Additionally, a second bisyllabic nominal stem type might have to be set up for Proto-Mari, for words where Hill Mari has a consonant stem but Meadow Mari has a vowel stem. It does not seem immediately clear if this correspondence can be always derived from an original vowel stem by apocope. Examples of this correspondence among the words mentioned above include ‘fathom’ (-lə₂), ‘berry’ (-rə₂), ‘oak’ (-mə₂) and ‘hat’ (-pšə₂); but not ‘house’ (-ðə₁), ‘egg’ (-nə₁), ‘uncle’ (-čə₁), ‘father-in-law’ (-wə₁), ‘bitter’ (-čə₁), ‘long’ (-žə₁), ‘dry’ (-kšə₁). This could add some extra resolution as well.
Finally, I’ll note that Mari also allows monosyllabic nominal stems. These regularly reflect roots with earlier medial semivowels or spirants, regardless of the original stem type: e.g. *kiwə > *kü ‘stone’, *luka > *luɣa > *lu ’10’, *śüd₁ə > *šü ‘coal’, *täjə > *ti ‘louse’.  But, interestingly, and further highlighting the stark split in stem type behavior between verbal and nominal roots in Mari, there are no monosyllabic verbs to go along with these. Candidates for monosyllabicity end up as bisyllabic CV.V stems instead, again with exactly the expected stem vowel. E.g. *jëxə- > *jü.ä- ‘to drink’, *kajwa- > *ko.e- ‘to dig’. Does this perhaps indicate that monosyllabic nouns should be considered a subtype of consonant-stem nouns, even though no nominals of a shape **CVə seem to occur?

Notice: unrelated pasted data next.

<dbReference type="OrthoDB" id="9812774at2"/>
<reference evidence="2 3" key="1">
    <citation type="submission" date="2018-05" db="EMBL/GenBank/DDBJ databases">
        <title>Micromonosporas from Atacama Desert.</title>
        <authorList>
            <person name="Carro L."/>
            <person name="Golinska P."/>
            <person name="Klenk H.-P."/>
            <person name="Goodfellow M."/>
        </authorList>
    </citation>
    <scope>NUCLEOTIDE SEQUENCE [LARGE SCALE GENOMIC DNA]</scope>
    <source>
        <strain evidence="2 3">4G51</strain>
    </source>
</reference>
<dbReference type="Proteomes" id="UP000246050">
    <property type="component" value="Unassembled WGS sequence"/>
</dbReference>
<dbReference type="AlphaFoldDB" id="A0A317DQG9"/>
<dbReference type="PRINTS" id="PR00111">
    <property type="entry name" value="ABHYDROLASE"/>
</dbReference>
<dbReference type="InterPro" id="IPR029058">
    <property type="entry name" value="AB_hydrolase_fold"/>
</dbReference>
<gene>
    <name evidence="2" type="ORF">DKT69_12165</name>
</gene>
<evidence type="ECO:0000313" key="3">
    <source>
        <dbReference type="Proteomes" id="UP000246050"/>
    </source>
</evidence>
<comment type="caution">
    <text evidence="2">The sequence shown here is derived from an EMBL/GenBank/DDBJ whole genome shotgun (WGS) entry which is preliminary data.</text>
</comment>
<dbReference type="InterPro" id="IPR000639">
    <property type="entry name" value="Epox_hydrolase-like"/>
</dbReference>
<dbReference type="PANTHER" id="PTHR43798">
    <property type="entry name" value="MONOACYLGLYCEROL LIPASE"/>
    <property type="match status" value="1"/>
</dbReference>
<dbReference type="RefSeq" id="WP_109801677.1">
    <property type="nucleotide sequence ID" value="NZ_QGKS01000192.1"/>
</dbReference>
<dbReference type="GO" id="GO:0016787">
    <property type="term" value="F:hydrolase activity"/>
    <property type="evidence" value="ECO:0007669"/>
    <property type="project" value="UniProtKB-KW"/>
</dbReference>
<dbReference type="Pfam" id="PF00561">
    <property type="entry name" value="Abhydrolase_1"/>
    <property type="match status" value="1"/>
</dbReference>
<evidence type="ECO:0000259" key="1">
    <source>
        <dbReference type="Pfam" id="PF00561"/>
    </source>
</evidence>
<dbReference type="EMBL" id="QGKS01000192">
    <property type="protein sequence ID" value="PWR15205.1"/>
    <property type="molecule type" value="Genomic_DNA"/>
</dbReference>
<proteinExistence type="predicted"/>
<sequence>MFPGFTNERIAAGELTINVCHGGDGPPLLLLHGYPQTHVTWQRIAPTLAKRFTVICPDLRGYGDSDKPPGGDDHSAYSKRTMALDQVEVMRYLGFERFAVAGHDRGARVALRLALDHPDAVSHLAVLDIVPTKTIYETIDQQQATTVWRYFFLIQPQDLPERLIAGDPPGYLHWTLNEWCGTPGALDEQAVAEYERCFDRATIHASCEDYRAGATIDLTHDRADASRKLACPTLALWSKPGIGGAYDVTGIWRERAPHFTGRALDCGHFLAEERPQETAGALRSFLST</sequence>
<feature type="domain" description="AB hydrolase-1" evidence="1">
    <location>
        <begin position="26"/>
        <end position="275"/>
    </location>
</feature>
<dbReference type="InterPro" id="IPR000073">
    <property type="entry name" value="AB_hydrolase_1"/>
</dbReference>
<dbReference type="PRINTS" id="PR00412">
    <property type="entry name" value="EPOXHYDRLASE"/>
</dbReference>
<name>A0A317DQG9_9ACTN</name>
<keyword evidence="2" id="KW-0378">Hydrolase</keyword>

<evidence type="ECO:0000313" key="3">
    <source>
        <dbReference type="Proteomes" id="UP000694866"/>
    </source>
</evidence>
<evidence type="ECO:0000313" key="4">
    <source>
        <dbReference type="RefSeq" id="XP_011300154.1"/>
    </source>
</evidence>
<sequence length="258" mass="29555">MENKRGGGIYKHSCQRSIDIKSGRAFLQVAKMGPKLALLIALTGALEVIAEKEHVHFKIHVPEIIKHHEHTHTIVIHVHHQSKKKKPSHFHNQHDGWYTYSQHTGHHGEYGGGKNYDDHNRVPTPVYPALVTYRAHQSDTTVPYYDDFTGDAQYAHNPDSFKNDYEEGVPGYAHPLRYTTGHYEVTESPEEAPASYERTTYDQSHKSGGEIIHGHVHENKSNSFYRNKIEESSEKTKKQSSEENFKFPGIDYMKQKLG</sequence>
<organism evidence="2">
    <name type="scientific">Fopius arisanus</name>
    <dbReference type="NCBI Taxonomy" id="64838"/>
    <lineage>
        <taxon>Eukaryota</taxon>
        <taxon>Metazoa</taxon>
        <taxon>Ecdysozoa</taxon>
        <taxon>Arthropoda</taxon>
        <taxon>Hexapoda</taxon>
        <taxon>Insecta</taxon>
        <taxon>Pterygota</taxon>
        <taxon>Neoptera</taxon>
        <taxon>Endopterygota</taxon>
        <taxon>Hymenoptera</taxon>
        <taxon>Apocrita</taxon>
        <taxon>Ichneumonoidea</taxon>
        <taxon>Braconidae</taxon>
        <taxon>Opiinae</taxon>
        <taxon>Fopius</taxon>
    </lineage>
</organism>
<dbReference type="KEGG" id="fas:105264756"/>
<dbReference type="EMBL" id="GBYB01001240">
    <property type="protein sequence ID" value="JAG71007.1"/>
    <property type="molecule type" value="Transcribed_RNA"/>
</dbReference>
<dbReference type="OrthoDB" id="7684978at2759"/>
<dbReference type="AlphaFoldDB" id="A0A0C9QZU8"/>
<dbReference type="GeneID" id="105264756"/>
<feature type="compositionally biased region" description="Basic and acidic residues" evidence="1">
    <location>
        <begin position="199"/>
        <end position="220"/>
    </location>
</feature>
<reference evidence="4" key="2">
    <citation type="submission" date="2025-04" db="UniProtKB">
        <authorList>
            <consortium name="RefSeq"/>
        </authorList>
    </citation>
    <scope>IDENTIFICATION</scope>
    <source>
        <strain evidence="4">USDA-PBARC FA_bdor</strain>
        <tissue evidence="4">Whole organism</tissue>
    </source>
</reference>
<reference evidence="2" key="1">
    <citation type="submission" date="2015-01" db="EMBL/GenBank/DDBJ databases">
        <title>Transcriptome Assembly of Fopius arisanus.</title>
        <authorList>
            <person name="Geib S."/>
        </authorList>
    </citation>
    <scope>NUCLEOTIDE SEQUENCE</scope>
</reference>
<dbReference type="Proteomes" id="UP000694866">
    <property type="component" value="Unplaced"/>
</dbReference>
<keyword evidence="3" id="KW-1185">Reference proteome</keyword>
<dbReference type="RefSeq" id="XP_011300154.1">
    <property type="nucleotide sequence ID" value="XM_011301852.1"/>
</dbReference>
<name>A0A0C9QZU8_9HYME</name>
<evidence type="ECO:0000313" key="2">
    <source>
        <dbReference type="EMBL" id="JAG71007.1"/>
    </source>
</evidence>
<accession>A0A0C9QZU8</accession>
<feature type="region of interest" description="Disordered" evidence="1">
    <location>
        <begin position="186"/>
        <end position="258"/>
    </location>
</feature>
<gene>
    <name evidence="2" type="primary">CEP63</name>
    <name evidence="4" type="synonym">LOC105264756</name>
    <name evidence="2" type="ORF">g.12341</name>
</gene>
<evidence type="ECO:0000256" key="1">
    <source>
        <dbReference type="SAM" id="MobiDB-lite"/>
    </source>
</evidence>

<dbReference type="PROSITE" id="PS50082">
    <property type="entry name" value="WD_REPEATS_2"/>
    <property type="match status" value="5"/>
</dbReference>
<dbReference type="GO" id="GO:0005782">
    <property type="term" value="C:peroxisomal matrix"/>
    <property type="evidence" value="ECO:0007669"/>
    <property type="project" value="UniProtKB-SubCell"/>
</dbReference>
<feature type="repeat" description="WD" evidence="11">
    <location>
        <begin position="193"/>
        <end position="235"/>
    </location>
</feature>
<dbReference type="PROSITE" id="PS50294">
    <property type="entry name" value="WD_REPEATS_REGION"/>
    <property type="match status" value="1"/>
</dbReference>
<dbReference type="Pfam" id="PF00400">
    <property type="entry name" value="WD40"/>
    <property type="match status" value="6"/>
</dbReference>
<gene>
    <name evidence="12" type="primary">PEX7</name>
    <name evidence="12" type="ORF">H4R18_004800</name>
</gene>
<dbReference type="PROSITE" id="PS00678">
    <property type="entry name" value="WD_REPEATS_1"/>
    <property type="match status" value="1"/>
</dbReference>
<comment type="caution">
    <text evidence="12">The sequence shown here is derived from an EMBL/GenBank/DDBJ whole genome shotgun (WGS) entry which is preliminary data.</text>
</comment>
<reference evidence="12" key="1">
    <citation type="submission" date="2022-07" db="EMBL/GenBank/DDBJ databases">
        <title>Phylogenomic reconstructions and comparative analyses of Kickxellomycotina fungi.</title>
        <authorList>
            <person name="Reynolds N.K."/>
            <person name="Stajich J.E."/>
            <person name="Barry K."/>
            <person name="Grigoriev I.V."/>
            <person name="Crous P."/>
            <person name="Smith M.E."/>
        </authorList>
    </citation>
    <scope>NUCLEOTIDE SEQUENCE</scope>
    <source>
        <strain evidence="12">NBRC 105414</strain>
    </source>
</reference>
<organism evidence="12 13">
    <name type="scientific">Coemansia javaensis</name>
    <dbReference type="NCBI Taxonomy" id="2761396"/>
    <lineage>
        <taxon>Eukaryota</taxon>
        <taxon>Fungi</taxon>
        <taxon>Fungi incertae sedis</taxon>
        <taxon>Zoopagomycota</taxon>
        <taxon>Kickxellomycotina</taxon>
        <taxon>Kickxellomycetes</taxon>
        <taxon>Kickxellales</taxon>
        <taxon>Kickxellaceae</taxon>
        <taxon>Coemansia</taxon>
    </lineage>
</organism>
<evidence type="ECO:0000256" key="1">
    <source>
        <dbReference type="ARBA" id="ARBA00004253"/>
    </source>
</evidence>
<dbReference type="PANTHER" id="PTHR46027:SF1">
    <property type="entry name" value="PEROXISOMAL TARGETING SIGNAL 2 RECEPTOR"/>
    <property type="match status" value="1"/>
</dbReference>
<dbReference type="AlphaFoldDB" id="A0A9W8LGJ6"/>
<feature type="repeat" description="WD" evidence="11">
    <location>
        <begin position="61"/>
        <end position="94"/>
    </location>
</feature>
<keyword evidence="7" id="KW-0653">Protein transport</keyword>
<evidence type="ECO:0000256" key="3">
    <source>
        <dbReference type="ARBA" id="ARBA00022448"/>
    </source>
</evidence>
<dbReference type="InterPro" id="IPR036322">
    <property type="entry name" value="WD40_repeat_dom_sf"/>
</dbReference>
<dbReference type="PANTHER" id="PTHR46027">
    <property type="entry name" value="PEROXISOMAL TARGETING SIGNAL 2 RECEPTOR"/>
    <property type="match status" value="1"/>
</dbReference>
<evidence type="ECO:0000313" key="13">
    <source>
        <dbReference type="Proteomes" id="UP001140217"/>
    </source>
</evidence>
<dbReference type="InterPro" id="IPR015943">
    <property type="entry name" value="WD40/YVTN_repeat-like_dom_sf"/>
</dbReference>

A few good candidates are indeed already provided by two kinship terms:
– PS *nōtōj ‘husband’s sister’ ~ PF *nato ‘spouse’s sister’ ~ PSmy *nåto ‘spouse’s younger sibling’
– PS *kālōj ‘husband’s brother’s wife’ ~ PF *kälü ‘(husband’s) brother’s wife’ ~ PSmy *kälü ‘sister’s husband’
The argument for reconstructing a “kinship suffix” *-w for these (*nataw, *käläw?) appears to be circularly motivated by the belief that PU did not allow any 2nd syllable labial vowels. On the other hand, the unstressed labial vowels in Proto-Samoyedic are a relatively new discovery as well, and before that, words like these could have well been counted among the words that have innovated 2nd syllable labial vowels in Proto-Finnic and Proto-Samic. — On the third hand, I also wonder if the problematic sound correspondences in a third similar word: PS *vivë ~ PF *vävvü ~ PSmy *weŋü ‘son-in-law’ should be attempted to resolve by constructing something like PU #weŋäwə, with Samic *-vë not corresponding to PF *-vvü and PSmy *-ŋü, but instead only to their final labial vowel.
 I have seen phonological descriptions of Meadow Mari that attempt to follow the orthography and identify final unstressed -е, -ӧ, -о with /e, ö, o/ (e.g. Eeva Kangasmaa-Minn’s description of Mari in the 1998 reference book Uralic Languages by Routledge), but this seems like a terrible idea to me: it clashes with regular stress assignment on the rightmost full vowel, and requires setting up a rule by which final /ə/ becomes one of the full mid vowels, depending on vowel harmony. I sort wonder if the analysis lingers out of some kind of attachment to vowel harmony? which this schwa-fortition rule would be the only example of in Meadow Mari.
 Another option might be to assume that the final vowel represents some kind of a fossilized derivational element.
 It also appears to be the case that just about all of these cases have close tense vowels *i, *ü, *u.